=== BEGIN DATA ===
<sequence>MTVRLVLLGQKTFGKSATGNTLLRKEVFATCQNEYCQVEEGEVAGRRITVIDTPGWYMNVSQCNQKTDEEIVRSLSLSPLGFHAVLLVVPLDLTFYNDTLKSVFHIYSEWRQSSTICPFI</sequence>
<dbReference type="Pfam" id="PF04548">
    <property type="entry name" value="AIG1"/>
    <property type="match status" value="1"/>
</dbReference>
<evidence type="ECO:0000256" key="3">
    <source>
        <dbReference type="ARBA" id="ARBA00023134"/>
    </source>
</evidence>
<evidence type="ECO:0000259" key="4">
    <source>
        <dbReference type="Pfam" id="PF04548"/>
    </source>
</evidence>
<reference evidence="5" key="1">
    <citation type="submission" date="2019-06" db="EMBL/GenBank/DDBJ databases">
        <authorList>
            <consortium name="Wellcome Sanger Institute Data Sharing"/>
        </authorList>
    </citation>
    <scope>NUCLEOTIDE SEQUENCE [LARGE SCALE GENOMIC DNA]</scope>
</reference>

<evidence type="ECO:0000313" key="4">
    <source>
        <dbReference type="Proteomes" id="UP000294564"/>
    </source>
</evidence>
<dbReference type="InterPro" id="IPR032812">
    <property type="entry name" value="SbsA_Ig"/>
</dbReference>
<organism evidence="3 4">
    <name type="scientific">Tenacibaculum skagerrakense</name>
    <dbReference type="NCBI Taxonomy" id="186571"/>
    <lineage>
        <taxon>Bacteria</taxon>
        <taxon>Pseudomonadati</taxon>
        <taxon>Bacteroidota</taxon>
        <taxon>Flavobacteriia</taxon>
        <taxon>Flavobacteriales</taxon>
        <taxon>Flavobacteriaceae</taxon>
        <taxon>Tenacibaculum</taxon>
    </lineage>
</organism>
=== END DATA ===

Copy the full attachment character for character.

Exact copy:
<sequence>MTVRLVLLGQKTFGKSATGNTLLRKEVFATCQNEYCQVEEGEVAGRRITVIDTPGWYMNVSQCNQKTDEEIVRSLSLSPLGFHAVLLVVPLDLTFYNDTLKSVFHIYSEWRQSSTICPFI</sequence>
<dbReference type="Pfam" id="PF04548">
    <property type="entry name" value="AIG1"/>
    <property type="match status" value="1"/>
</dbReference>
<evidence type="ECO:0000256" key="3">
    <source>
        <dbReference type="ARBA" id="ARBA00023134"/>
    </source>
</evidence>
<evidence type="ECO:0000259" key="4">
    <source>
        <dbReference type="Pfam" id="PF04548"/>
    </source>
</evidence>
<reference evidence="5" key="1">
    <citation type="submission" date="2019-06" db="EMBL/GenBank/DDBJ databases">
        <authorList>
            <consortium name="Wellcome Sanger Institute Data Sharing"/>
        </authorList>
    </citation>
    <scope>NUCLEOTIDE SEQUENCE [LARGE SCALE GENOMIC DNA]</scope>
</reference>

<evidence type="ECO:0000313" key="4">
    <source>
        <dbReference type="Proteomes" id="UP000294564"/>
    </source>
</evidence>
<dbReference type="InterPro" id="IPR032812">
    <property type="entry name" value="SbsA_Ig"/>
</dbReference>
<organism evidence="3 4">
    <name type="scientific">Tenacibaculum skagerrakense</name>
    <dbReference type="NCBI Taxonomy" id="186571"/>
    <lineage>
        <taxon>Bacteria</taxon>
        <taxon>Pseudomonadati</taxon>
        <taxon>Bacteroidota</taxon>
        <taxon>Flavobacteriia</taxon>
        <taxon>Flavobacteriales</taxon>
        <taxon>Flavobacteriaceae</taxon>
        <taxon>Tenacibaculum</taxon>
    </lineage>
</organism>